Review: Vahrzaw – In the Shallows of a Starlit Lake

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Objects in the rear view mirror.

Vahrzaw’s In the Shallows is, by the Australian trio’s own admission, heavily indebted to ’90s black metal. They explicitly cite Emperor, Satyricon, and several of their contemporaries as influences. As a kind of “best of” of that scene, the album competently strikes a balance between all-out grim, cold rage and quieter moments where the synths take center stage, an acoustic guitar pops up, or spoken word passages lay on an ominous atmosphere. Pretty much every staple of both the more straightforward acts like Gorgoroth and the aformentioned acts’ more atmospheric and synth-driven styles are present throughout.

The ends of this spectrum are perhaps best exemplified by the brutal rager “Six Verses” on one side and the title track’s more measured and complex composition on the other, although that doesn’t mean that the latter is free of blast beats or that the former doesn’t prominently feature the synths. Harsh mountainsides and gloomy forests filled with an eerie light exist side by side all throughout the record and are presented with a production that’s adequately raw (“recorded and somewhat mixed at Phlegming Studio,” the liner notes say), yet doesn’t obscure any of the details.

As with any record that so explicitly pledges allegiance to the past, the question of originality looms over the listening experience. Is there anything that Shallows does differently or—gasp!—better than the older boys it looks up to?

I think the big benefit that Vahrzaw have is that of hindsight. Surveying the era with a wider lense than the bands back then could or were willing to, they’re able to skip trial-and-error phases, focus on what works, and stitch together an almost all-encompassing image of the scene that offers a wider variety than any one of the original acts. However, the album remains at that level, rarely setting out to offer anything beyond that familiar image, never transforming the elements into something new. To be fair, it very expressly does not want to do that, and the way in which it pays tribute shows that Vahrzaw know their stuff and have the chops to pull it off. Were this a debut record, I’d be very impressed, and very impatient to see how the band inject their own flavour into the mix in the future.

Alas, as you may know (or remember from previous posts), this is not Vahrzaw’s debut. Far from it—the band are celebrating their 30th year of existence with this release. For this occasion, they’ve decided to return to their black metal roots that reach back to—wouldn’t you know it—the early ’90s. I haven’t heard the band’s earliest stuff, but looking at the histories of their role models, it’s easy to see that almost all of them pissed off a bunch of people at some point by straying away from “pure” black metal (and seeing the way Vahrzaw phrase it—”Minimal fuss. Maximum speed. What it should have always been.“—they may well have been among those people). It’s therefore not hard to imagine that there are old school fans out there rejoicing about where the band returned to, but I think it’s worth noting where they returned from.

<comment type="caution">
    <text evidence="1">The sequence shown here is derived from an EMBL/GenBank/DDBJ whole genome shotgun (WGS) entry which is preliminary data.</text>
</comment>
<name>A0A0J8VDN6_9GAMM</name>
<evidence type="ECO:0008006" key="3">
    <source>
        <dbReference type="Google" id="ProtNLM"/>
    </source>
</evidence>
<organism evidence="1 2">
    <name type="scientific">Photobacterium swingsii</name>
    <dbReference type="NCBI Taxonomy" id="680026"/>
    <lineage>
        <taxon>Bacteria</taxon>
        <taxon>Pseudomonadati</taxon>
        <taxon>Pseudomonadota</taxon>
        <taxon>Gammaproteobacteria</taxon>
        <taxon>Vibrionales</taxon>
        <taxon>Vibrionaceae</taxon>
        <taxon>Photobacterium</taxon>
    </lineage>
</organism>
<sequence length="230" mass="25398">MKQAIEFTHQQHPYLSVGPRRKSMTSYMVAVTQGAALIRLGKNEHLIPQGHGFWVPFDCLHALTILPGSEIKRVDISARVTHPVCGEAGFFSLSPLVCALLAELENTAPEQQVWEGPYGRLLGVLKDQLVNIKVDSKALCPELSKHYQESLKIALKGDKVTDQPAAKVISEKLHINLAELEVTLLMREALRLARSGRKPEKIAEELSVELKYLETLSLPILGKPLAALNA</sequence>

Vahrzaw’s 2021 outing is an altogether different beast from Shallows. The mix of black and death metal that the band had been honing over the course of several records reached something quite close to perfection here. The approach is comparable at a base level; the album takes elements from a range of styles and deftly combines them. However, while constituent parts are still readily identifiable, the band is sampling from a much larger pool here, taking in the full breadth of each subgenre’s bandwidth. Plodding OSDM flows into blast beats and tremolos, a dissonant section is broken up by a flamboyant guitar solo, melodeath lives in harmony with blackened thrash (of which, by the way, “Vultures” is an absolute masterclass). The album takes that extra step and congeals its influences into something with its own identity, and the result is so explosive and engaging that I’m not even mad at the wind-up and cooldown phases that bookend the experience.

In the face of the sheer excellence of Trembling Voices, I can’t help but see Shallows as a regression, and wonder what it might mean for Vahrzaw’s future. While I’m fairly certain that it’s a one-off anniversary experiment, there’s also the chance that they feel like they’ve done all they can with their previous style and won’t return to it. Or maybe they’ll reach some kind of happy medium—if anyone is able to combine these disparate albums into one, it’s probably them.

As for my rating, I’m at a bit of a loss now. I suppose I could conclude that both albums are good in very different ways, but that would be a bit too easy, wouldn’t it? No, I have to be more exact, so I’ll propose that in a world where the predecessor did not exist, Shallows would earn a solid 3. Since that’s not what reality looks like, we arrive at

2 out ov 5 Flaming Toilets plus one that only exists if you subscribe to Multiverse theory

In the Shallows of a Starlit Lake is out now via Bitter Loss Records.

The Trembling Voices of Conquered Men can be found on Transcending Obscurity.

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